Antonio Stradivari and his famous Strings

Illustration of Antonio Stradivari

Illustration of Antonio Stradivari

On December 18, 1737, famous Italian violin maker Antonio Stradivari passed away. Besides violins Stradivari also crafted cellos, guitars, violas, and harps. He is generally considered the most significant and greatest artisan in this field.

A Violin Maker’s Apprentice

Antonio Stradivari was probably born in Cremona, Italy in 1644. It is not certain when and where he learned his craft, but even his earliest works show his great talent. There is only little known of Stradivari’s early life, but his oldest surviving violin was presumably from 1666. It is assumed that he began apprenticeship with Nicolo Amati at the age of about 12 years. Amati was the grandson of the great violin maker Andrea Amati and also held a great reputation. His way of building instruments was admired and he started teaching important figures from today’s perspectives like Matthias Klotz, who also became known for his violins. Other theories suggest that Stradivari may have learned the trade of carpenter before becoming a violin maker, which would explain the exquisite workmanship of his ornate instruments in particular. Census records show that he lived in the ‘Casa nuziale‘ from 1667 to 1680, a house owned by the woodcarver and cabinetmaker Francesco Pescaroli. Stradivari married Francesca Feraboschi in 1667 and spent the next 13 years in the ‘Casa nuziale‘. Over the course of eight years, the luthier and his wife had six children. In 1680 he bought a house in Piazza San Domenico, that is, near the workshops of Amati and Ruggieri. There, according to tradition, he made his most famous violins in the attic and experimented with clay and design.

The Cremonese violin-making school

The Cremonese violin-making school

Stradivari’s Creative Periods

Stradivari’s work is usually divided into three (to four) periods according to the standard work of the Hill brothers[5]. The first, until about 1680, is called “Amatise” because his instruments are very much based on those of Nicolo Amati. In the second period, until about 1700, he experimented with a slightly longer model, hence the name long pattern. Then, from 1700, comes his so-called “golden period“, occasionally limited to 1720/1725, followed by the late period until his death in 1737. However, these are only rough divisions, and not every instrument from a particular “period” fits this classification. A special example from the transitional period from the Amatise to the Long-pattern period is the violin called “Hellier” from 1679, which is one of the few (ten in total) decorated instruments and one of the largest instruments – in terms of dimensions – that Stradivari built. In the 1680s Stradivari broke away from the Amati model and sought his own model (it is also speculated that he got to know instruments from Brescia by Gasparo da Salò and Maggini and emulated their sound). He still used Amati’s basic structure, but also built variations and experimented with different thicknesses of wood and various varnishes. The f-holes became longer and steeper, and he often provided the instruments with a more powerful scroll (the Hills call them “manlier”).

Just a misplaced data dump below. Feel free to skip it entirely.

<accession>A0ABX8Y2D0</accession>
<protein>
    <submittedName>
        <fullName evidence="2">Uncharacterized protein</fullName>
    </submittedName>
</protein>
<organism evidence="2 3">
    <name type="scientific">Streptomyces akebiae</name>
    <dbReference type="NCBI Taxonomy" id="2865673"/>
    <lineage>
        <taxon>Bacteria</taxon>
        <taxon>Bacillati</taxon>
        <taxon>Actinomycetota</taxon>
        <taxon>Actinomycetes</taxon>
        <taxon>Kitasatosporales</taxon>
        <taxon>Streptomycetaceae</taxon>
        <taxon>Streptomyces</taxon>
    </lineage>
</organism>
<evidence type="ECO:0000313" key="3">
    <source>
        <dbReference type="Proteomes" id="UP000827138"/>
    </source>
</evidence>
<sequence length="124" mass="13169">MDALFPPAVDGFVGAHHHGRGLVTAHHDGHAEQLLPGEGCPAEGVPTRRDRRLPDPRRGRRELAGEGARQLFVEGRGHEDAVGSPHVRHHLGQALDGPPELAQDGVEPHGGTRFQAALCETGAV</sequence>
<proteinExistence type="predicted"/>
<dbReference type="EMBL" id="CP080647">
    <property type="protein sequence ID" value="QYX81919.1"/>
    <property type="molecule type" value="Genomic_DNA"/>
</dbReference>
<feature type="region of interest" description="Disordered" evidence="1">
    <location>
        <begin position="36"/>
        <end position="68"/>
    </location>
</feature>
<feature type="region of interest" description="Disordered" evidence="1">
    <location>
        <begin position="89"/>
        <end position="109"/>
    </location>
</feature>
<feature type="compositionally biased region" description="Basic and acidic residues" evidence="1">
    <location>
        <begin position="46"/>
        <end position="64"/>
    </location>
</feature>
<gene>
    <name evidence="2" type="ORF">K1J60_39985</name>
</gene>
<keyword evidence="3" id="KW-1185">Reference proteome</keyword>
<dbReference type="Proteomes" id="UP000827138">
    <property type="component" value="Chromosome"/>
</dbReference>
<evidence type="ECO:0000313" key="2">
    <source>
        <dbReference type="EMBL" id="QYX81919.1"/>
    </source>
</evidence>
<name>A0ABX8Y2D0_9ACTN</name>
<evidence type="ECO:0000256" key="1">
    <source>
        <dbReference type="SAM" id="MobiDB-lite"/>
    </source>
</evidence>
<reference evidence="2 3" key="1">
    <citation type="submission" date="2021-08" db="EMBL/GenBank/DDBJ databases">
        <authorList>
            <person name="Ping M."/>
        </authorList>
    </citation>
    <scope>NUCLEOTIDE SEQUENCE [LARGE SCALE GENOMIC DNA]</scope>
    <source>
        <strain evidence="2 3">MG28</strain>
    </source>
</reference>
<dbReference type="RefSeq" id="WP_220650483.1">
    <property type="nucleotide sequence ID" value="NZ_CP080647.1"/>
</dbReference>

Antonio Stradivari, "The Gould" Violin (1693)

Antonio Stradivari, “The Gould” Violin (1693)

Stradivari’s Best

During his heyday, he created violins whose soundboxes are still unsurpassed today. The finish was in unique deep red varnish, with black edges, wide rims and wide corners. Among his most famous violins, made from 1700 to 1725, are the “Lipinski” of 1715 and the “Messias” of 1716. He never sold or gave away the “Messias“, and it remained his property until his death. After his 80th year, his works seem to have become somewhat less immaculate than those of the golden years; however, he continued to practice his craft until his death in 1737, and was still building the “Khevenhüller” in 1733. He built the instruments judged by posterity to be his best between 1700 and 1725, and his sons Omobono and Francesco may have had a hand in instruments signed after 1730. It is estimated that Stradivari made about 1100 violins, violas, cellos, some guitars and a harp. Of the cellos, only about 60 remain today, and an estimated total of 650 instruments are still in existence.

Death and Legacy

Antonio Stradivari died in Cremona on December 18, 1737 and was buried in the Basilica di San Domenico. When the church was demolished in 1868, his tombstone was saved from destruction. Since about 1800, Stradivari’s instruments have been very popular and fetch top prices at sales. Since that time, therefore, many replicas of his instruments have been made and marked with his name. Good copies are difficult to identify even for experts. With simpler copies, unmasking is easier. The Stradivarius nimbus has also led to unrealistic ideas about the supposedly unsurpassable euphony of these instruments. Even today, many high professional musicians play the historic instruments and the record price paid as a public auction for a Stradivari was over 2 million USD in 2005. The New Jersey Symphony Orchestra owned the largest known collection of Stradivari instruments, but sold it just recently. The highest price to date was achieved by the “Lady Blunt” auctioned by the Tarisio auction house in London in June 2011: an unknown bidder paid 9.8 million pounds sterling (around 11 million euros) at the Internet auction.

An introduction to Stradivari with Peter Sheppard Skaerved, violin, [11]

References and Further Reading:

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